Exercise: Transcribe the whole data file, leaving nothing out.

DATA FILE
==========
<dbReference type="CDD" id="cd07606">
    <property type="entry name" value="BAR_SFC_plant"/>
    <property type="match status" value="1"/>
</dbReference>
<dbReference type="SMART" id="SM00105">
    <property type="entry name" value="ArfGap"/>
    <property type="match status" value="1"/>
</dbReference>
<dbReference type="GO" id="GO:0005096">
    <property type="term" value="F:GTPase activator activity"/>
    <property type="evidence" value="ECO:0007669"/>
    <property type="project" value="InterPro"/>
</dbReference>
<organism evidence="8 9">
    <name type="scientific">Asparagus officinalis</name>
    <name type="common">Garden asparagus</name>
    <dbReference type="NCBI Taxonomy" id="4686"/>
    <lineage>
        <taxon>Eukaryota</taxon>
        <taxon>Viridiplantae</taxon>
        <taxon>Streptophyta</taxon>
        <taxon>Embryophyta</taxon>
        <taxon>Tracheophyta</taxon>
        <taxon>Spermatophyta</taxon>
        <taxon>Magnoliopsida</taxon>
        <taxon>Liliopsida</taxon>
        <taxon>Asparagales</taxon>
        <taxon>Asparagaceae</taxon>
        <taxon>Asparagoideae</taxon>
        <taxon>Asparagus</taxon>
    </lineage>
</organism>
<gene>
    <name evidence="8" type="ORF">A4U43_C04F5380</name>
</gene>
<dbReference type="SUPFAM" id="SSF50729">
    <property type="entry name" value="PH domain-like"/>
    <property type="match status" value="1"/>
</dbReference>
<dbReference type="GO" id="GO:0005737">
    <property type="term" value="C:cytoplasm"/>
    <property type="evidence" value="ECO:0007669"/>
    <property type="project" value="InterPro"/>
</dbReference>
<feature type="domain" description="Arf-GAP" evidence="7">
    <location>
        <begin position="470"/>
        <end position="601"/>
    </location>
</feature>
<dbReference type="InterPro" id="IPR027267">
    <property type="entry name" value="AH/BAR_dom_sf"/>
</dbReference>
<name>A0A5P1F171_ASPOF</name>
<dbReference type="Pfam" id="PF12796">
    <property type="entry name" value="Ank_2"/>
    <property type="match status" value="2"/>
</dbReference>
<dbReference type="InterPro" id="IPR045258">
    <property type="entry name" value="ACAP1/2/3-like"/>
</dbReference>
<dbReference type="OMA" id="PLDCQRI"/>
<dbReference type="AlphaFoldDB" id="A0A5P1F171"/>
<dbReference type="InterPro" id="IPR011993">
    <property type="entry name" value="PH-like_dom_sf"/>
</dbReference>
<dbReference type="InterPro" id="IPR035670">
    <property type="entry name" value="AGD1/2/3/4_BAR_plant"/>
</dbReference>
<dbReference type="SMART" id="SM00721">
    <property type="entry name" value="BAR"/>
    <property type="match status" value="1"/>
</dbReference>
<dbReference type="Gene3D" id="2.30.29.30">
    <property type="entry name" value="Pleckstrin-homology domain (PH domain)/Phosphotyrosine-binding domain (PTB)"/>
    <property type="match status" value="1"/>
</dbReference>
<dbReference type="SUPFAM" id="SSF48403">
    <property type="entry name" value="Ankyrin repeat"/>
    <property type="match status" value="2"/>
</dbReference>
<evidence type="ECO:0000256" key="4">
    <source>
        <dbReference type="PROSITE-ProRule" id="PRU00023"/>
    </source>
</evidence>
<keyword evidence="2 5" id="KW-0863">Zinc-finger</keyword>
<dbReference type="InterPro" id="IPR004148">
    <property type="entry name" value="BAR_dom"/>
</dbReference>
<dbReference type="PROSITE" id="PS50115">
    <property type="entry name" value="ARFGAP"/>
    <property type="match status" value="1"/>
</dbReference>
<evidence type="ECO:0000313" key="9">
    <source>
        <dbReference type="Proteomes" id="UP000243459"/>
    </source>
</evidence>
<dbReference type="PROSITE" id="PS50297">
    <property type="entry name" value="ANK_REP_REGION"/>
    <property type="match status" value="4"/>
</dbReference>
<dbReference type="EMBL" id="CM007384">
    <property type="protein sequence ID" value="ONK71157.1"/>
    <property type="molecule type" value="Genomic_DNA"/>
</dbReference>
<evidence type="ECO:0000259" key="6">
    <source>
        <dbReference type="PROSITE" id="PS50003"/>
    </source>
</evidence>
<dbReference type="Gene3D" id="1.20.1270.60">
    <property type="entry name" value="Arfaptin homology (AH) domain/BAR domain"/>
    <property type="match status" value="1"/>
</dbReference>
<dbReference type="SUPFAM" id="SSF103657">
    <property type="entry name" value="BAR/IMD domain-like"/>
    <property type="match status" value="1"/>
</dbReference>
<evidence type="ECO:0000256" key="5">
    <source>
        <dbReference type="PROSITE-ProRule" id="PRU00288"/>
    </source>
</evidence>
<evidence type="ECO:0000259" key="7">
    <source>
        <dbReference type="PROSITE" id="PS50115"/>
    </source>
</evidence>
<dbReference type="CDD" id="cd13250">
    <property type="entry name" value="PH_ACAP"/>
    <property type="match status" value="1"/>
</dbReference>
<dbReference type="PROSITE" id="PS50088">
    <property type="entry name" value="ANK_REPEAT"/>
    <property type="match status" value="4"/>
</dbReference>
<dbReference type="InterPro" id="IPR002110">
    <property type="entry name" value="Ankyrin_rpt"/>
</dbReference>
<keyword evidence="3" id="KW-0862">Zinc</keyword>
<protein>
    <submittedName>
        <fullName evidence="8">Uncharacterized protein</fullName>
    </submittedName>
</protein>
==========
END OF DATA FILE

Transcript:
<dbReference type="CDD" id="cd07606">
    <property type="entry name" value="BAR_SFC_plant"/>
    <property type="match status" value="1"/>
</dbReference>
<dbReference type="SMART" id="SM00105">
    <property type="entry name" value="ArfGap"/>
    <property type="match status" value="1"/>
</dbReference>
<dbReference type="GO" id="GO:0005096">
    <property type="term" value="F:GTPase activator activity"/>
    <property type="evidence" value="ECO:0007669"/>
    <property type="project" value="InterPro"/>
</dbReference>
<organism evidence="8 9">
    <name type="scientific">Asparagus officinalis</name>
    <name type="common">Garden asparagus</name>
    <dbReference type="NCBI Taxonomy" id="4686"/>
    <lineage>
        <taxon>Eukaryota</taxon>
        <taxon>Viridiplantae</taxon>
        <taxon>Streptophyta</taxon>
        <taxon>Embryophyta</taxon>
        <taxon>Tracheophyta</taxon>
        <taxon>Spermatophyta</taxon>
        <taxon>Magnoliopsida</taxon>
        <taxon>Liliopsida</taxon>
        <taxon>Asparagales</taxon>
        <taxon>Asparagaceae</taxon>
        <taxon>Asparagoideae</taxon>
        <taxon>Asparagus</taxon>
    </lineage>
</organism>
<gene>
    <name evidence="8" type="ORF">A4U43_C04F5380</name>
</gene>
<dbReference type="SUPFAM" id="SSF50729">
    <property type="entry name" value="PH domain-like"/>
    <property type="match status" value="1"/>
</dbReference>
<dbReference type="GO" id="GO:0005737">
    <property type="term" value="C:cytoplasm"/>
    <property type="evidence" value="ECO:0007669"/>
    <property type="project" value="InterPro"/>
</dbReference>
<feature type="domain" description="Arf-GAP" evidence="7">
    <location>
        <begin position="470"/>
        <end position="601"/>
    </location>
</feature>
<dbReference type="InterPro" id="IPR027267">
    <property type="entry name" value="AH/BAR_dom_sf"/>
</dbReference>
<name>A0A5P1F171_ASPOF</name>
<dbReference type="Pfam" id="PF12796">
    <property type="entry name" value="Ank_2"/>
    <property type="match status" value="2"/>
</dbReference>
<dbReference type="InterPro" id="IPR045258">
    <property type="entry name" value="ACAP1/2/3-like"/>
</dbReference>
<dbReference type="OMA" id="PLDCQRI"/>
<dbReference type="AlphaFoldDB" id="A0A5P1F171"/>
<dbReference type="InterPro" id="IPR011993">
    <property type="entry name" value="PH-like_dom_sf"/>
</dbReference>
<dbReference type="InterPro" id="IPR035670">
    <property type="entry name" value="AGD1/2/3/4_BAR_plant"/>
</dbReference>
<dbReference type="SMART" id="SM00721">
    <property type="entry name" value="BAR"/>
    <property type="match status" value="1"/>
</dbReference>
<dbReference type="Gene3D" id="2.30.29.30">
    <property type="entry name" value="Pleckstrin-homology domain (PH domain)/Phosphotyrosine-binding domain (PTB)"/>
    <property type="match status" value="1"/>
</dbReference>
<dbReference type="SUPFAM" id="SSF48403">
    <property type="entry name" value="Ankyrin repeat"/>
    <property type="match status" value="2"/>
</dbReference>
<evidence type="ECO:0000256" key="4">
    <source>
        <dbReference type="PROSITE-ProRule" id="PRU00023"/>
    </source>
</evidence>
<keyword evidence="2 5" id="KW-0863">Zinc-finger</keyword>
<dbReference type="InterPro" id="IPR004148">
    <property type="entry name" value="BAR_dom"/>
</dbReference>
<dbReference type="PROSITE" id="PS50115">
    <property type="entry name" value="ARFGAP"/>
    <property type="match status" value="1"/>
</dbReference>
<evidence type="ECO:0000313" key="9">
    <source>
        <dbReference type="Proteomes" id="UP000243459"/>
    </source>
</evidence>
<dbReference type="PROSITE" id="PS50297">
    <property type="entry name" value="ANK_REP_REGION"/>
    <property type="match status" value="4"/>
</dbReference>
<dbReference type="EMBL" id="CM007384">
    <property type="protein sequence ID" value="ONK71157.1"/>
    <property type="molecule type" value="Genomic_DNA"/>
</dbReference>
<evidence type="ECO:0000259" key="6">
    <source>
        <dbReference type="PROSITE" id="PS50003"/>
    </source>
</evidence>
<dbReference type="Gene3D" id="1.20.1270.60">
    <property type="entry name" value="Arfaptin homology (AH) domain/BAR domain"/>
    <property type="match status" value="1"/>
</dbReference>
<dbReference type="SUPFAM" id="SSF103657">
    <property type="entry name" value="BAR/IMD domain-like"/>
    <property type="match status" value="1"/>
</dbReference>
<evidence type="ECO:0000256" key="5">
    <source>
        <dbReference type="PROSITE-ProRule" id="PRU00288"/>
    </source>
</evidence>
<evidence type="ECO:0000259" key="7">
    <source>
        <dbReference type="PROSITE" id="PS50115"/>
    </source>
</evidence>
<dbReference type="CDD" id="cd13250">
    <property type="entry name" value="PH_ACAP"/>
    <property type="match status" value="1"/>
</dbReference>
<dbReference type="PROSITE" id="PS50088">
    <property type="entry name" value="ANK_REPEAT"/>
    <property type="match status" value="4"/>
</dbReference>
<dbReference type="InterPro" id="IPR002110">
    <property type="entry name" value="Ankyrin_rpt"/>
</dbReference>
<keyword evidence="3" id="KW-0862">Zinc</keyword>
<protein>
    <submittedName>
        <fullName evidence="8">Uncharacterized protein</fullName>
    </submittedName>
</protein>